prodigal god

I guess you could accuse me of copping out because I put a Christian book at the top of my list. But while this book may not change the world at large, it certainly changed my life, and my view of God’s love and grace. We’ve all heard the story of the prodigal son, and we think that the word “prodigal” means “lost” or “wayward.” But what it really means is “wastefully extravagant,” and Keller posits that the real prodigal in this story is the Father, who lavishes his love and riches on a son that doesn’t deserve it. I can’t even write about this book without being moved to tears because I know that God has given me so much more than I could ever hope to deserve. Because of His prodigal love, all the riches of heaven are mine, and there’s not a thing I can do to lose it or earn more of it. This book is a must-read for Christians who want to glimpse into the depths of God’s love for them.

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What were your favorite books of 2011?

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Cannonball 37: The Hiding Place by Corrie ten Boom

The Hiding PlaceThe Hiding Place by Corrie ten Boom
My rating: 5 of 5 stars

A few weeks ago, a friend of mine extended an unusual invitation to me: she invited me to go grave-hunting. As it turns out, Corrie ten Boom is buried in Santa Ana, and you can go visit her grave.

I was in high school when I first read her book, The Hiding Place. At the time, I read it more as a Holocaust book than anything else. I remember thinking, “Man, concentration camps suck.” But I don’t remember much else.

Well, before hunting for Miss ten Boom’s grave and standing there wishing I remembered why I thought I ought to admire her, I thought it might enhance the experience to reread the book. Boy, am I glad I did.

I missed so much the first time around. The book isn’t just about the horror of the Holocaust — it’s also about God’s faithfulness, even in the midst of difficult times. Of course the book talks about the amazing ways in which God answered prayers during Corrie’s time in the concentration camps. But it also talks about how He used it to teach her more about Him, and how her faith in Him grew through these terrible trials, and even of how He used various circumstances before Hitler came to power in order to teach her about God’s love.

I was especially impacted by her singleness. I remembered that she died a spinster, but forgot that, at one point, she was deeply in love with someone who ended up breaking her heart. After this happened, her father comforted her by reminding her that, yes, she did love Karel (the young man who ended up marrying someone else), but that God loved him more than even she could. And he encouraged her to pray that God would help her to love Karel with His love. She prayed that prayer and, in years to come, learned to pray it for people who did far worse things to her than disappointing her hopes for marriage.

The Hiding Place isn’t necessarily the greatest work of literature I’ve ever read, but it’s certainly a great testimony of God’s power and faithfulness. It’s easy to see why Miss ten Boom was traveling the world for speaking engagements well into her eighties, until a stroke took her ability to speak in public.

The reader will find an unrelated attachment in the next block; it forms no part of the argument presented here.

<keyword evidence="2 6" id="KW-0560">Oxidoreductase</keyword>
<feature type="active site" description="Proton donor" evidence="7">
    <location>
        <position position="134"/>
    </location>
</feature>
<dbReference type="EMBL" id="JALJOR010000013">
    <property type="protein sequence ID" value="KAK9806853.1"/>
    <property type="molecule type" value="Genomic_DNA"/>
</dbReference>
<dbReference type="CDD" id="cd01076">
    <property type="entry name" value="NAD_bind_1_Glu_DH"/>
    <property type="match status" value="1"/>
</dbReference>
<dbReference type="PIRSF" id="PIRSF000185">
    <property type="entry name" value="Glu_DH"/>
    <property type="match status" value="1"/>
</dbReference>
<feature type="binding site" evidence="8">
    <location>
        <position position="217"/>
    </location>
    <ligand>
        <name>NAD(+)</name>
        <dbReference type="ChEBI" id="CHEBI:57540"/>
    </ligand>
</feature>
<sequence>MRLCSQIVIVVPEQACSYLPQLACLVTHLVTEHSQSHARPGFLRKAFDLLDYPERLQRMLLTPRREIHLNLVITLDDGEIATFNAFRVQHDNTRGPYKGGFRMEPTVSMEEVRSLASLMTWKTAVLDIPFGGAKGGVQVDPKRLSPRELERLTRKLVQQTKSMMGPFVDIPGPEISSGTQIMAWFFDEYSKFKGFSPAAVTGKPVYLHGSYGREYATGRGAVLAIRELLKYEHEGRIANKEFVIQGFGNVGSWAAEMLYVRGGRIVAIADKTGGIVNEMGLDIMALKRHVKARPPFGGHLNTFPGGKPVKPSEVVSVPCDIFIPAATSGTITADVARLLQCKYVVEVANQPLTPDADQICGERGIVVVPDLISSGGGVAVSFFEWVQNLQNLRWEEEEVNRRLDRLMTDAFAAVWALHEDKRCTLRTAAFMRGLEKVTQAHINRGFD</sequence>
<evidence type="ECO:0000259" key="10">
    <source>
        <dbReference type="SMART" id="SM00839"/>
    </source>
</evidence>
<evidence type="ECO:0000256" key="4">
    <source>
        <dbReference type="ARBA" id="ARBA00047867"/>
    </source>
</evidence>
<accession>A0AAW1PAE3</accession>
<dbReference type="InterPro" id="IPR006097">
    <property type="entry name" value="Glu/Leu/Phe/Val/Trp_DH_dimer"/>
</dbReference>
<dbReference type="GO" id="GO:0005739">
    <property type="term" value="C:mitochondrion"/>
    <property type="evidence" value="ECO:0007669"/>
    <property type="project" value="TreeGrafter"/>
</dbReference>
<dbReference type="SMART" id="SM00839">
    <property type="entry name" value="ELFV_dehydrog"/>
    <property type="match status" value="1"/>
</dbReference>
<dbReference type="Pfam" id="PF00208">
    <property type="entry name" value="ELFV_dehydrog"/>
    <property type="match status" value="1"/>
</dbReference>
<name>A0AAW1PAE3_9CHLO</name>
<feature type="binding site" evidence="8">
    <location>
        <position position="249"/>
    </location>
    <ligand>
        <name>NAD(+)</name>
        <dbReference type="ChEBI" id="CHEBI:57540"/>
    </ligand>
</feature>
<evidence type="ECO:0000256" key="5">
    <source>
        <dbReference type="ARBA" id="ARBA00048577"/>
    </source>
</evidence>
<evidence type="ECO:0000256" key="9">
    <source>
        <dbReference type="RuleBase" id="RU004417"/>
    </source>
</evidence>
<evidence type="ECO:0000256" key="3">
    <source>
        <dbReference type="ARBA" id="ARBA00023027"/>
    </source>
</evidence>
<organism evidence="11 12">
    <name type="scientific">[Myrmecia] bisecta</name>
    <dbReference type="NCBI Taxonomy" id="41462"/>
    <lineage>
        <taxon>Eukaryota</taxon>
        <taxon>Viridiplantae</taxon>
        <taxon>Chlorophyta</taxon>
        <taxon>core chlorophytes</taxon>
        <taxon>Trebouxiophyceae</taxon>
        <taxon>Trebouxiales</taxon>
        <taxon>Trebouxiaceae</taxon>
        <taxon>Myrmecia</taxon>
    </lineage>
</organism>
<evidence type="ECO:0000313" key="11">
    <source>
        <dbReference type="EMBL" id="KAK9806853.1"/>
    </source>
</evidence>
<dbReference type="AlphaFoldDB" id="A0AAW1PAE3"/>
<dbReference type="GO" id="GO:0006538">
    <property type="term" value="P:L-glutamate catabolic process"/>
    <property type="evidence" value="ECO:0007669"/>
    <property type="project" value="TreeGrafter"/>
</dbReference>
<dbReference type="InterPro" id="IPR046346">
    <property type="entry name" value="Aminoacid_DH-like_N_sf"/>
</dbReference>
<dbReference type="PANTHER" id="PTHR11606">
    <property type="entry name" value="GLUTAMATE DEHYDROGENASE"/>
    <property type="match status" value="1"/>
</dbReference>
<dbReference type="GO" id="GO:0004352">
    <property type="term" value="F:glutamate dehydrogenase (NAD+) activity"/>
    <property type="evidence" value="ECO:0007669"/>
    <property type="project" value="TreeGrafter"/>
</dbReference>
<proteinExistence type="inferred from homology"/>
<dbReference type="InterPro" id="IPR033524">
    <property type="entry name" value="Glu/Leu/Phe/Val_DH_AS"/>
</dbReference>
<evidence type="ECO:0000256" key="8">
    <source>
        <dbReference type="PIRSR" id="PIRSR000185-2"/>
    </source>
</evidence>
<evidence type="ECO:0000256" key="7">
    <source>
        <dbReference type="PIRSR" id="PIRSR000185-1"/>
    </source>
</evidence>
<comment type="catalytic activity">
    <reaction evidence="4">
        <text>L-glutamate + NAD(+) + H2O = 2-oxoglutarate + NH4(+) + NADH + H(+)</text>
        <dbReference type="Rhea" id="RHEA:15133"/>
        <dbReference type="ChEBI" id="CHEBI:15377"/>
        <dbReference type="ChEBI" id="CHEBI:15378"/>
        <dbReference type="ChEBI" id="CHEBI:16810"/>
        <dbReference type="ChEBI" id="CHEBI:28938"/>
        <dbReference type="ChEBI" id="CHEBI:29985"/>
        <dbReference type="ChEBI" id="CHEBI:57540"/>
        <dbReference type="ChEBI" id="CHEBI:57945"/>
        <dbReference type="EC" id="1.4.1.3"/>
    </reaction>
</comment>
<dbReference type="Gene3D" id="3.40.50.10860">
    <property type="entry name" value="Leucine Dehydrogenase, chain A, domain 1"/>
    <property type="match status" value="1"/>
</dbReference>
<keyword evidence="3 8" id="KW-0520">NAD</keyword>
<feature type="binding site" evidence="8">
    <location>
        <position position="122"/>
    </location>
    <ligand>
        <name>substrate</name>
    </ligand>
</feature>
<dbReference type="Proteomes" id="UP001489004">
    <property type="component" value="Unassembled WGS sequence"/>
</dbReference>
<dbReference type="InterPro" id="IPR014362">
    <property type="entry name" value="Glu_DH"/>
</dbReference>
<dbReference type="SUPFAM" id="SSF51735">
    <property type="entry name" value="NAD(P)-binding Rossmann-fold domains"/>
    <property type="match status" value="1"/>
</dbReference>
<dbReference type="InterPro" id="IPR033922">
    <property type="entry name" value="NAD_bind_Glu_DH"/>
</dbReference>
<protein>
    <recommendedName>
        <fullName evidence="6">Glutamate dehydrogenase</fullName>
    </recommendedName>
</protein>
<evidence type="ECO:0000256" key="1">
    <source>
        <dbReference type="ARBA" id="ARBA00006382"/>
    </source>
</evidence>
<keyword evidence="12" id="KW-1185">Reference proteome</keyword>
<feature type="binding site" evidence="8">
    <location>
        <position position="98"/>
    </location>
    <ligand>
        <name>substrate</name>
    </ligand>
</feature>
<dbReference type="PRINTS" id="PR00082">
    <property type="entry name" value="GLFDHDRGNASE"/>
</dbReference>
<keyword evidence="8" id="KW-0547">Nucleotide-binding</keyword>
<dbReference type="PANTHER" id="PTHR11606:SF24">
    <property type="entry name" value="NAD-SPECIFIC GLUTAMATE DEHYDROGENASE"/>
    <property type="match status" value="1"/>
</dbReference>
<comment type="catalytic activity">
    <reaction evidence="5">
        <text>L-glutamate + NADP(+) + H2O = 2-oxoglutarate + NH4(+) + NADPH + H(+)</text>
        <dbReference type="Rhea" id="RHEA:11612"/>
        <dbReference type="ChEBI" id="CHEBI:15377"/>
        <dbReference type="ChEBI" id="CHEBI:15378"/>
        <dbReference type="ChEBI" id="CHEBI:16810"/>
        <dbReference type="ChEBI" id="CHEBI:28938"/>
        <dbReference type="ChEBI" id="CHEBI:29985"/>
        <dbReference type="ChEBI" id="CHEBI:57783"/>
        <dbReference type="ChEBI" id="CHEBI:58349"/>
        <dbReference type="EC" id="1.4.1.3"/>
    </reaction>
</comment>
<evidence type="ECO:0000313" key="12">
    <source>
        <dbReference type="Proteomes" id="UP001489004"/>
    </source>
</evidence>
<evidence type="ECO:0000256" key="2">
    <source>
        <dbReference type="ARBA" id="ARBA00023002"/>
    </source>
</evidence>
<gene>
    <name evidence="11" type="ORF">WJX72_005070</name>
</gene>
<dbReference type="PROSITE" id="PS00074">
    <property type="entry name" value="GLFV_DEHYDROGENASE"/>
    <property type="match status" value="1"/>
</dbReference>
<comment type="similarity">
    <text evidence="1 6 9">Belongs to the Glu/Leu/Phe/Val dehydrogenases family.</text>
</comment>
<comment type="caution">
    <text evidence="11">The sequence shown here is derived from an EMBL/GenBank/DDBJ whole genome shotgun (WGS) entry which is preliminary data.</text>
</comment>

corrie ten boom

And if you ever get a chance, and you’re in the area, visit Corrie’s grave. It’s nothing fancy, and it might take you a while to find it in the section of the graveyard it’s in. But, much like Miss ten Boom herself, it’s simple, unassuming, and faithfully proclaims that “Jesus is Victor.”

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Cannonball 36: John MacArthur: Servant of the Word and Flock by Iain H. Murray

John MacArthur: Servant of the Word and FlockJohn MacArthur: Servant of the Word and Flock by Iain H. Murray
My rating: 5 of 5 stars

When I meet someone new at church and strike up a friendship, one of my favorite questions to ask is: “So, how did you become a Christian?” Many people light up as they recount with joy how God opened their eyes to the beauty of the gospel, and how He has done such a mighty work in their lives and hearts.

Iain Murray’s new biography of Pastor John MacArthur was a joyful testimony of God’s work in and through this remarkable man.

Murray is, in my opinion, one of the best biographers of our day, and certainly the best Christian biographer. He brings his subjects to life on the page. He doesn’t just rattle off dry facts about their lives, but gets enough inside their heads to show you the man behind the writings. His two-volume biography of D. Martyn Lloyd-Jones was extensive and in-depth, and it was clear that it was a labor of love for Murray, who served as Lloyd-Jones’ assistant for three years.

His biography of John MacArthur is admittedly just an overview of the man’s life so far. As he’s still alive, the full story is still being written. But Murray is a friend and admirer of MacArthur, and he saw fit to commit to print the testimony of some of the more major events of MacArthur’s life, including the significant impact he has had on evangelicalism today.

twelve extraordinary women

One of my most prized possessions: an autographed copy of MacArthur's Twelve Extraordinary Women, made out to "Jelinas." That's right: MacArthur calls me by my nickname. (Click pic for backstory)

I personally owe a great debt of gratitude to John MacArthur for much of my own Christian growth through his books, sermons, and even for the establishment of the Master’s Seminary, the school from which my own church’s pastors graduated. So it was stirring to read about how God called MacArthur to pastoral ministry, and then gave him an exceptional commitment to preaching and teaching the Bible and making it the authority, letting it inform his convictions and views instead of simply imposing pre-existing opinions on it. It shows in his writings, it shows in his preaching, and it shows in his life.